June 2019

- The 'ufa-fabrik' -

/512-657-thickbox/u.jpgI was sorting my Berlin pictures in the living room when my son Joel joined me. When he discovered the 'ufa-fabrik', he took the painting into his hand and sat down with me. He was obviously in a chatty mood. "I can still remember when you took me to the Free School every morning for a while and then you painted in front of the café." – "Yes, that was for two or three weeks." – "And you asked Yuppi, Sigi, Hannes, Alexis and me if we wanted to be models." – “Exactly" – "And did Yuppi's dog actually stick out his tongue when he was being painted?" – "Yes, whenever Yuppi said: 'Otto, stick out your tongue'." Joel smiled and put the painting back on the table.

"Did you know the 'ufa' from the beginning?" he asked with interest. "Yes and no," I replied and told him about the late 70s, when West Berlin was still walled in. More young and older people than those in middle age lived in the city, I studied at the Technical University Berlin. I described this world to him a little and the sense of change. Berlin had an incredibly liberating effect on me at the time. "How exactly?" Joel wanted to know. "Everything that was established was questioned. We discussed, demonstrated, went on strike and committed ourselves to alternatives for education, training and schooling. But also, the ‘No’ to nuclear energy, independent journalism, self-determination for one's work and life, conscious nutrition, emancipation and a thousand other things were very important to us. Then the first occupations occurred. This included the ufa-site. When a real squatters' movement came into being a little later, it was never just a matter of preventing the demolition of the houses. No, people also wanted to create space for themselves to implement their ideas for an alternative life. Almost 180 empty houses were occupied within a short time, mainly in Kreuzberg, but also in Schöneberg, Moabit and elsewhere. No. 31 Danckelmann was 'mine' in Charlottenburg" – "And then?" – "Yes, then the evictions came pretty quickly. The dream was over! For me, too. That's why I left Berlin and only came back seven years later. The city had changed completely in this relatively short time. Only then did I get to know the 'ufa-fabrik' in Tempelhof. In 1988 it was one of the few places that preserved the spirit of the Sponti movement and breathed life into it: commune, free school, children's farm, fun and culture. That's why I really appreciate the 'ufa' and wanted to capture its positive atmosphere in a painting," I ended, concluding my brief look back in time.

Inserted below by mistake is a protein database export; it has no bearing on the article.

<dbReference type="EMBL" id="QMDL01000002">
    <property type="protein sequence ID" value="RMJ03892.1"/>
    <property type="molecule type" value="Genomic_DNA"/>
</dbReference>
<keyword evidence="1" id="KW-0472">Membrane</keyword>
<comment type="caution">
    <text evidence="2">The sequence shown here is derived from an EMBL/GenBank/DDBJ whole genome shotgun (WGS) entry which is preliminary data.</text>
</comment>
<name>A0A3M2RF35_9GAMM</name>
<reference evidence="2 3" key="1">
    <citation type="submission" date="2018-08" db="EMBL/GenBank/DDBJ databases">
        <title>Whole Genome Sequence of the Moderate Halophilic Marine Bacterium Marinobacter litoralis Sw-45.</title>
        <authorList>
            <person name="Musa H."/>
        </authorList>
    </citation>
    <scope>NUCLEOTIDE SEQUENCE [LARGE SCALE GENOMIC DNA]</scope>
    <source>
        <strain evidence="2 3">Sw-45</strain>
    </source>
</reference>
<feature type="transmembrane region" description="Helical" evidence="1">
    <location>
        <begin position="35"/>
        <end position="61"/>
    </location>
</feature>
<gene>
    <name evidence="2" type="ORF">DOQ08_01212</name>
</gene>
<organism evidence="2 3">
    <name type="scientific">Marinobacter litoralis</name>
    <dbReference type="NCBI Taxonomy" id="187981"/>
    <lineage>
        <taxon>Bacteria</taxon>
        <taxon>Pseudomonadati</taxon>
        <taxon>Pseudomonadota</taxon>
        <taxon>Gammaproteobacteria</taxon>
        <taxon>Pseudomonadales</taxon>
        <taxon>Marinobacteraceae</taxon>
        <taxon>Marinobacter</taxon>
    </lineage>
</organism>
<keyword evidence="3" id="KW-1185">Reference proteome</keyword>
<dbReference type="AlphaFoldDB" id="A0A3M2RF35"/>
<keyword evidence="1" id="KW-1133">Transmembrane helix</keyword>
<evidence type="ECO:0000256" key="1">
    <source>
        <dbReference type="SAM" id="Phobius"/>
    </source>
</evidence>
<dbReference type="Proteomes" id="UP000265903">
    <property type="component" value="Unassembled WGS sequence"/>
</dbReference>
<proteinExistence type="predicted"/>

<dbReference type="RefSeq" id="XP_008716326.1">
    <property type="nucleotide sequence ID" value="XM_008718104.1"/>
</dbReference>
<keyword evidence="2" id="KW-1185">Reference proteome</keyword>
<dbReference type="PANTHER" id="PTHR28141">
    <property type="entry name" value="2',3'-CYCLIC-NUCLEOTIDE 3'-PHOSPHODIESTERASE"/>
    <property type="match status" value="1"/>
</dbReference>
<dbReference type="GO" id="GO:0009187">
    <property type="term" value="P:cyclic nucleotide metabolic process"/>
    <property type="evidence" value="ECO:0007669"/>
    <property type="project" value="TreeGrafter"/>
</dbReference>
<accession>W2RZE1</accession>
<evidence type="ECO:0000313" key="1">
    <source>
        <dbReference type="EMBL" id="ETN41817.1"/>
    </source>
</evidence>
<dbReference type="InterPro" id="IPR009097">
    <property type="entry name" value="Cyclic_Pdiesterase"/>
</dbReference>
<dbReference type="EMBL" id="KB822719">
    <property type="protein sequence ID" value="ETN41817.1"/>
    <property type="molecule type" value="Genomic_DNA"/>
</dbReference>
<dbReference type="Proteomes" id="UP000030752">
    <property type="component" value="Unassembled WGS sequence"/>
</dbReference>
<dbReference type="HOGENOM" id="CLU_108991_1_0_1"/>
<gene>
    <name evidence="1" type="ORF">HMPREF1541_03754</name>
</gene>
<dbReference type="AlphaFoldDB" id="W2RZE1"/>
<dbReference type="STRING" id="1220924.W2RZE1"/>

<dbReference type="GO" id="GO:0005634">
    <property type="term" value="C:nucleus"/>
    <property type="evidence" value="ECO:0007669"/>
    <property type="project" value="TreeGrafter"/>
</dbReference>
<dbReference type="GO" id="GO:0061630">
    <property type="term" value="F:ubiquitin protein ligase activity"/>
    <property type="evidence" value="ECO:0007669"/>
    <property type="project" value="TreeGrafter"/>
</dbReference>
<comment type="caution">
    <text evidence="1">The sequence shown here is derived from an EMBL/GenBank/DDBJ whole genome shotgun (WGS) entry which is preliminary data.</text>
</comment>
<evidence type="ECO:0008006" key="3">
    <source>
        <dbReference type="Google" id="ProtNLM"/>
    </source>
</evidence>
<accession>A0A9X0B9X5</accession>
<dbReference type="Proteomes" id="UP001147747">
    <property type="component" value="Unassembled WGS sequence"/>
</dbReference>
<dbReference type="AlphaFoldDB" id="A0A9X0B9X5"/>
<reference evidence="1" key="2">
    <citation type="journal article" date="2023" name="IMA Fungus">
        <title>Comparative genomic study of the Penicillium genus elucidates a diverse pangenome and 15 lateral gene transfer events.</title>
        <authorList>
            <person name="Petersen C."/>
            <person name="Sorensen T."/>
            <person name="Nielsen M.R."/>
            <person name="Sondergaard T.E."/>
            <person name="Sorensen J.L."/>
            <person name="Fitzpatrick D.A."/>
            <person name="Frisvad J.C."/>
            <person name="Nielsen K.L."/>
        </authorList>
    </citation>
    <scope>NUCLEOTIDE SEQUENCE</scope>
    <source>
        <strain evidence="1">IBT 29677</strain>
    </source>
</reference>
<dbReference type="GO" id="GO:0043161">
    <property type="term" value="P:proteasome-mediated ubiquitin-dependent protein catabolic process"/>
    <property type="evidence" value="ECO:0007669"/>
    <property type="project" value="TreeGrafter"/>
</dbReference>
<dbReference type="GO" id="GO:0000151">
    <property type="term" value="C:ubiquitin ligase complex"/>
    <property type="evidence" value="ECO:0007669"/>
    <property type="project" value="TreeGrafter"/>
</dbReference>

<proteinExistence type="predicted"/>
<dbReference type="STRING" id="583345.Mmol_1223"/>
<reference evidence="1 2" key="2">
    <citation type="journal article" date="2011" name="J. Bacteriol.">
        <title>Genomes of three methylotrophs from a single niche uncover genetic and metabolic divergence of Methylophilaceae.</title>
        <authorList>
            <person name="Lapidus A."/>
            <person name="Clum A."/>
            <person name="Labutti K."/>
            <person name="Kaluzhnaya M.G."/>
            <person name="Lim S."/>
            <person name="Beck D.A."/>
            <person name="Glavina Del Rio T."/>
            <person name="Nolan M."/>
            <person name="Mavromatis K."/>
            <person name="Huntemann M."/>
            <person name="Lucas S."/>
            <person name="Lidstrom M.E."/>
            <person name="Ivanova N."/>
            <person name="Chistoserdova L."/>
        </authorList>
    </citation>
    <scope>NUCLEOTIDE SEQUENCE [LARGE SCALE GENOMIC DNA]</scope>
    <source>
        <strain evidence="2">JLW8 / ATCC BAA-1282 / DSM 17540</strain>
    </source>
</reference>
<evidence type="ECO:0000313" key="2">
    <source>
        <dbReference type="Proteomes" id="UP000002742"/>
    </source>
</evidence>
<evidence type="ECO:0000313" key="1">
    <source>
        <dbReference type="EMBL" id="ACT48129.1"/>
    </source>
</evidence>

Joel still had this and that question, then he said with real regret in his voice: "It's a pity that there is only one 'ufa-fabrik' in Berlin. The people who live there are doing well and the neighbours also know where they can go, there's always something going on. Artists from across the whole world come for many great events. Wouldn't you have liked to live there too?" – "Sure, but it's not that easy to set up a project and then stick to it. I don't know if I would have been suitable for it. All respect to the makers." – "That's right, I imagine that to be quite difficult for you, as you like travelling so much and don't want to make any commitments at all. What do you like best about the 'ufa'?" I didn't have to think long. "For me it is a place with heart, mind and visions, a colourful oasis that can stand up to the big city grey. And already soon in the second generation." – "Sounds good, Mama. And now show me your other Berlin pictures. Where and when and why did you paint them?"


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